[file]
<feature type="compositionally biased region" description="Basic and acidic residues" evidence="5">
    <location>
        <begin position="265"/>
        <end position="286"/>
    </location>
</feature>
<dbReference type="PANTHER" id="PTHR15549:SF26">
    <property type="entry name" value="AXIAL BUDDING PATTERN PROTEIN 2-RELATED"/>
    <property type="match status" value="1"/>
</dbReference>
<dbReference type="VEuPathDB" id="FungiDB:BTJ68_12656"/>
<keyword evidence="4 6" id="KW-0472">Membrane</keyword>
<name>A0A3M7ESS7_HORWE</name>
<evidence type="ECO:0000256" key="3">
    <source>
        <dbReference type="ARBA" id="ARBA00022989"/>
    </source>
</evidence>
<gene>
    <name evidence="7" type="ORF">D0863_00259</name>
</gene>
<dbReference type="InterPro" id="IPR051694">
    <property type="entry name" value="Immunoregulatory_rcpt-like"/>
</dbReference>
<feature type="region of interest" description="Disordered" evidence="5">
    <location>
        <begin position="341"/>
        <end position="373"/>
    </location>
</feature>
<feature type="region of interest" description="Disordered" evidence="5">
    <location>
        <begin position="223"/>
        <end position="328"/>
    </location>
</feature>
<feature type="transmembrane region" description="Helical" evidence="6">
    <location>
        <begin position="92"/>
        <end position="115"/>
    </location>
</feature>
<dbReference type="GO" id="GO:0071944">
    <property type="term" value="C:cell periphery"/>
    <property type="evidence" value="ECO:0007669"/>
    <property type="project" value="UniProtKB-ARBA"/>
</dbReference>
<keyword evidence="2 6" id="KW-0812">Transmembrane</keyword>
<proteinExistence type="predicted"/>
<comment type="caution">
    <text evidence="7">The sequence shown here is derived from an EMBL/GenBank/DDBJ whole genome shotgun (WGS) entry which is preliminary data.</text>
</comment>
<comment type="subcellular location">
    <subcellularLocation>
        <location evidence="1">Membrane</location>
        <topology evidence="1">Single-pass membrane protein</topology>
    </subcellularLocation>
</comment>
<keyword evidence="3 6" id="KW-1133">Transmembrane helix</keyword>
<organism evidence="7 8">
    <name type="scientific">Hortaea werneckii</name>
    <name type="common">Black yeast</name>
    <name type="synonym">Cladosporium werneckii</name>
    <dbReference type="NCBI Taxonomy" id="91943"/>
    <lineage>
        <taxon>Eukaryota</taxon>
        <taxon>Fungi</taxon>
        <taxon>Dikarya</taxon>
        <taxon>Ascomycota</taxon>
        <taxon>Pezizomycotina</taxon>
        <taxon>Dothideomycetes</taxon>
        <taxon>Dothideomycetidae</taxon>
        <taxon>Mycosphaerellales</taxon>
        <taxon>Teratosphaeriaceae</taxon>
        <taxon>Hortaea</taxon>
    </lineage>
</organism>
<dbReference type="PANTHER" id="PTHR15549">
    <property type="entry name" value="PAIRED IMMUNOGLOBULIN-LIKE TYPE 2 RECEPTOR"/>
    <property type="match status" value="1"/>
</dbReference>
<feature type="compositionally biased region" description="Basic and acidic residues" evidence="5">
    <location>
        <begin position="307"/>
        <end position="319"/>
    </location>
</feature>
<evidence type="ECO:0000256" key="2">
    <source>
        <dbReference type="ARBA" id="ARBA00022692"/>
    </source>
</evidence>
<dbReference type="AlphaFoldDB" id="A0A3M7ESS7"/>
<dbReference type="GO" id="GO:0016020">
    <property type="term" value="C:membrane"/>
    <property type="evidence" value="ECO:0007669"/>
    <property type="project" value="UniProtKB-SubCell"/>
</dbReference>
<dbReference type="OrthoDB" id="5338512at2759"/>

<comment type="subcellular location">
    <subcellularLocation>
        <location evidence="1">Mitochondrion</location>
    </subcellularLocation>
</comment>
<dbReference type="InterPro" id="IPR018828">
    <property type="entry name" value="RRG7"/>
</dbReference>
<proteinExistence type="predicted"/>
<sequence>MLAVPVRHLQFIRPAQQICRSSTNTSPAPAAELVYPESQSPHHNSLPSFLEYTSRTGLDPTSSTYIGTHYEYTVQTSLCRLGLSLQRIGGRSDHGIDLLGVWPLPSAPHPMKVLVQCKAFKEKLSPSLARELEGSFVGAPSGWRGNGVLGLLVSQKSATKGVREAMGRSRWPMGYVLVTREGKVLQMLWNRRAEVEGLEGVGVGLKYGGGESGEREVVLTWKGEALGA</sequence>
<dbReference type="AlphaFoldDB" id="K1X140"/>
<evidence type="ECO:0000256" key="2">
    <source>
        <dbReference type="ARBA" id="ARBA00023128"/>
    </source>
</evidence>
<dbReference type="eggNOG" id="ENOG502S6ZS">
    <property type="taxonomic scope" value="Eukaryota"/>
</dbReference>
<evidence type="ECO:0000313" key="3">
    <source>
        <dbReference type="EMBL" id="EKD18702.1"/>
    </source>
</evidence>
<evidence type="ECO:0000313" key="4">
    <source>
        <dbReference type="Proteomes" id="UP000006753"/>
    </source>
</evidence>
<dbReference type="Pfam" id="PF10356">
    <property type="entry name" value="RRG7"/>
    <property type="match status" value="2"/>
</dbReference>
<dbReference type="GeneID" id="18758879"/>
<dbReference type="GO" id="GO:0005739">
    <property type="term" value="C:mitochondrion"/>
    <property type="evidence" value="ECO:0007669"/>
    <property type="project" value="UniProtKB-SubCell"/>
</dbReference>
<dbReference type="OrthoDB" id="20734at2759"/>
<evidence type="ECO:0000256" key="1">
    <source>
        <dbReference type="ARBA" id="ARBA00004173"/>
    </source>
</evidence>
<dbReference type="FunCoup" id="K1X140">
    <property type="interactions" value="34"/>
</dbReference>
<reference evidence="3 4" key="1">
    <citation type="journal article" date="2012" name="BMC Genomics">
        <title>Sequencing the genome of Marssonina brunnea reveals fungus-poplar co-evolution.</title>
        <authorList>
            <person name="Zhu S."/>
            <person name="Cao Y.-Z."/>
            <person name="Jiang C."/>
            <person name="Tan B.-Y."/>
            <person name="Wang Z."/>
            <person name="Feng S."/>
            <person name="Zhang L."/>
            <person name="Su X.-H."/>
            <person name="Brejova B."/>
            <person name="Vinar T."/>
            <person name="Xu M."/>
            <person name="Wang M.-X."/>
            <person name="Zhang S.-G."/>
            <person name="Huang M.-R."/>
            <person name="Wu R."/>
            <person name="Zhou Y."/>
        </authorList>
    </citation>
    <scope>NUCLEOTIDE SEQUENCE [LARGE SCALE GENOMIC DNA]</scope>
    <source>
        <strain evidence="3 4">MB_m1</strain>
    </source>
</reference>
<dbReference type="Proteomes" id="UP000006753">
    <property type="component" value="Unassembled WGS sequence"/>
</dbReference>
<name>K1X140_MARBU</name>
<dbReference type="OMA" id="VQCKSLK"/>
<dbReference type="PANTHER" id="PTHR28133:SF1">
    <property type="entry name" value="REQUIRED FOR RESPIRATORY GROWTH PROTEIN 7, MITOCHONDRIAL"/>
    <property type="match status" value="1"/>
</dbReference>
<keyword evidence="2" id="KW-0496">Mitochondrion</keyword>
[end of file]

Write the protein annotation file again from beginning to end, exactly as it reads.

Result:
<feature type="compositionally biased region" description="Basic and acidic residues" evidence="5">
    <location>
        <begin position="265"/>
        <end position="286"/>
    </location>
</feature>
<dbReference type="PANTHER" id="PTHR15549:SF26">
    <property type="entry name" value="AXIAL BUDDING PATTERN PROTEIN 2-RELATED"/>
    <property type="match status" value="1"/>
</dbReference>
<dbReference type="VEuPathDB" id="FungiDB:BTJ68_12656"/>
<keyword evidence="4 6" id="KW-0472">Membrane</keyword>
<name>A0A3M7ESS7_HORWE</name>
<evidence type="ECO:0000256" key="3">
    <source>
        <dbReference type="ARBA" id="ARBA00022989"/>
    </source>
</evidence>
<gene>
    <name evidence="7" type="ORF">D0863_00259</name>
</gene>
<dbReference type="InterPro" id="IPR051694">
    <property type="entry name" value="Immunoregulatory_rcpt-like"/>
</dbReference>
<feature type="region of interest" description="Disordered" evidence="5">
    <location>
        <begin position="341"/>
        <end position="373"/>
    </location>
</feature>
<feature type="region of interest" description="Disordered" evidence="5">
    <location>
        <begin position="223"/>
        <end position="328"/>
    </location>
</feature>
<feature type="transmembrane region" description="Helical" evidence="6">
    <location>
        <begin position="92"/>
        <end position="115"/>
    </location>
</feature>
<dbReference type="GO" id="GO:0071944">
    <property type="term" value="C:cell periphery"/>
    <property type="evidence" value="ECO:0007669"/>
    <property type="project" value="UniProtKB-ARBA"/>
</dbReference>
<keyword evidence="2 6" id="KW-0812">Transmembrane</keyword>
<proteinExistence type="predicted"/>
<comment type="caution">
    <text evidence="7">The sequence shown here is derived from an EMBL/GenBank/DDBJ whole genome shotgun (WGS) entry which is preliminary data.</text>
</comment>
<comment type="subcellular location">
    <subcellularLocation>
        <location evidence="1">Membrane</location>
        <topology evidence="1">Single-pass membrane protein</topology>
    </subcellularLocation>
</comment>
<keyword evidence="3 6" id="KW-1133">Transmembrane helix</keyword>
<organism evidence="7 8">
    <name type="scientific">Hortaea werneckii</name>
    <name type="common">Black yeast</name>
    <name type="synonym">Cladosporium werneckii</name>
    <dbReference type="NCBI Taxonomy" id="91943"/>
    <lineage>
        <taxon>Eukaryota</taxon>
        <taxon>Fungi</taxon>
        <taxon>Dikarya</taxon>
        <taxon>Ascomycota</taxon>
        <taxon>Pezizomycotina</taxon>
        <taxon>Dothideomycetes</taxon>
        <taxon>Dothideomycetidae</taxon>
        <taxon>Mycosphaerellales</taxon>
        <taxon>Teratosphaeriaceae</taxon>
        <taxon>Hortaea</taxon>
    </lineage>
</organism>
<dbReference type="PANTHER" id="PTHR15549">
    <property type="entry name" value="PAIRED IMMUNOGLOBULIN-LIKE TYPE 2 RECEPTOR"/>
    <property type="match status" value="1"/>
</dbReference>
<feature type="compositionally biased region" description="Basic and acidic residues" evidence="5">
    <location>
        <begin position="307"/>
        <end position="319"/>
    </location>
</feature>
<evidence type="ECO:0000256" key="2">
    <source>
        <dbReference type="ARBA" id="ARBA00022692"/>
    </source>
</evidence>
<dbReference type="AlphaFoldDB" id="A0A3M7ESS7"/>
<dbReference type="GO" id="GO:0016020">
    <property type="term" value="C:membrane"/>
    <property type="evidence" value="ECO:0007669"/>
    <property type="project" value="UniProtKB-SubCell"/>
</dbReference>
<dbReference type="OrthoDB" id="5338512at2759"/>

<comment type="subcellular location">
    <subcellularLocation>
        <location evidence="1">Mitochondrion</location>
    </subcellularLocation>
</comment>
<dbReference type="InterPro" id="IPR018828">
    <property type="entry name" value="RRG7"/>
</dbReference>
<proteinExistence type="predicted"/>
<sequence>MLAVPVRHLQFIRPAQQICRSSTNTSPAPAAELVYPESQSPHHNSLPSFLEYTSRTGLDPTSSTYIGTHYEYTVQTSLCRLGLSLQRIGGRSDHGIDLLGVWPLPSAPHPMKVLVQCKAFKEKLSPSLARELEGSFVGAPSGWRGNGVLGLLVSQKSATKGVREAMGRSRWPMGYVLVTREGKVLQMLWNRRAEVEGLEGVGVGLKYGGGESGEREVVLTWKGEALGA</sequence>
<dbReference type="AlphaFoldDB" id="K1X140"/>
<evidence type="ECO:0000256" key="2">
    <source>
        <dbReference type="ARBA" id="ARBA00023128"/>
    </source>
</evidence>
<dbReference type="eggNOG" id="ENOG502S6ZS">
    <property type="taxonomic scope" value="Eukaryota"/>
</dbReference>
<evidence type="ECO:0000313" key="3">
    <source>
        <dbReference type="EMBL" id="EKD18702.1"/>
    </source>
</evidence>
<evidence type="ECO:0000313" key="4">
    <source>
        <dbReference type="Proteomes" id="UP000006753"/>
    </source>
</evidence>
<dbReference type="Pfam" id="PF10356">
    <property type="entry name" value="RRG7"/>
    <property type="match status" value="2"/>
</dbReference>
<dbReference type="GeneID" id="18758879"/>
<dbReference type="GO" id="GO:0005739">
    <property type="term" value="C:mitochondrion"/>
    <property type="evidence" value="ECO:0007669"/>
    <property type="project" value="UniProtKB-SubCell"/>
</dbReference>
<dbReference type="OrthoDB" id="20734at2759"/>
<evidence type="ECO:0000256" key="1">
    <source>
        <dbReference type="ARBA" id="ARBA00004173"/>
    </source>
</evidence>
<dbReference type="FunCoup" id="K1X140">
    <property type="interactions" value="34"/>
</dbReference>
<reference evidence="3 4" key="1">
    <citation type="journal article" date="2012" name="BMC Genomics">
        <title>Sequencing the genome of Marssonina brunnea reveals fungus-poplar co-evolution.</title>
        <authorList>
            <person name="Zhu S."/>
            <person name="Cao Y.-Z."/>
            <person name="Jiang C."/>
            <person name="Tan B.-Y."/>
            <person name="Wang Z."/>
            <person name="Feng S."/>
            <person name="Zhang L."/>
            <person name="Su X.-H."/>
            <person name="Brejova B."/>
            <person name="Vinar T."/>
            <person name="Xu M."/>
            <person name="Wang M.-X."/>
            <person name="Zhang S.-G."/>
            <person name="Huang M.-R."/>
            <person name="Wu R."/>
            <person name="Zhou Y."/>
        </authorList>
    </citation>
    <scope>NUCLEOTIDE SEQUENCE [LARGE SCALE GENOMIC DNA]</scope>
    <source>
        <strain evidence="3 4">MB_m1</strain>
    </source>
</reference>
<dbReference type="Proteomes" id="UP000006753">
    <property type="component" value="Unassembled WGS sequence"/>
</dbReference>
<name>K1X140_MARBU</name>
<dbReference type="OMA" id="VQCKSLK"/>
<dbReference type="PANTHER" id="PTHR28133:SF1">
    <property type="entry name" value="REQUIRED FOR RESPIRATORY GROWTH PROTEIN 7, MITOCHONDRIAL"/>
    <property type="match status" value="1"/>
</dbReference>
<keyword evidence="2" id="KW-0496">Mitochondrion</keyword>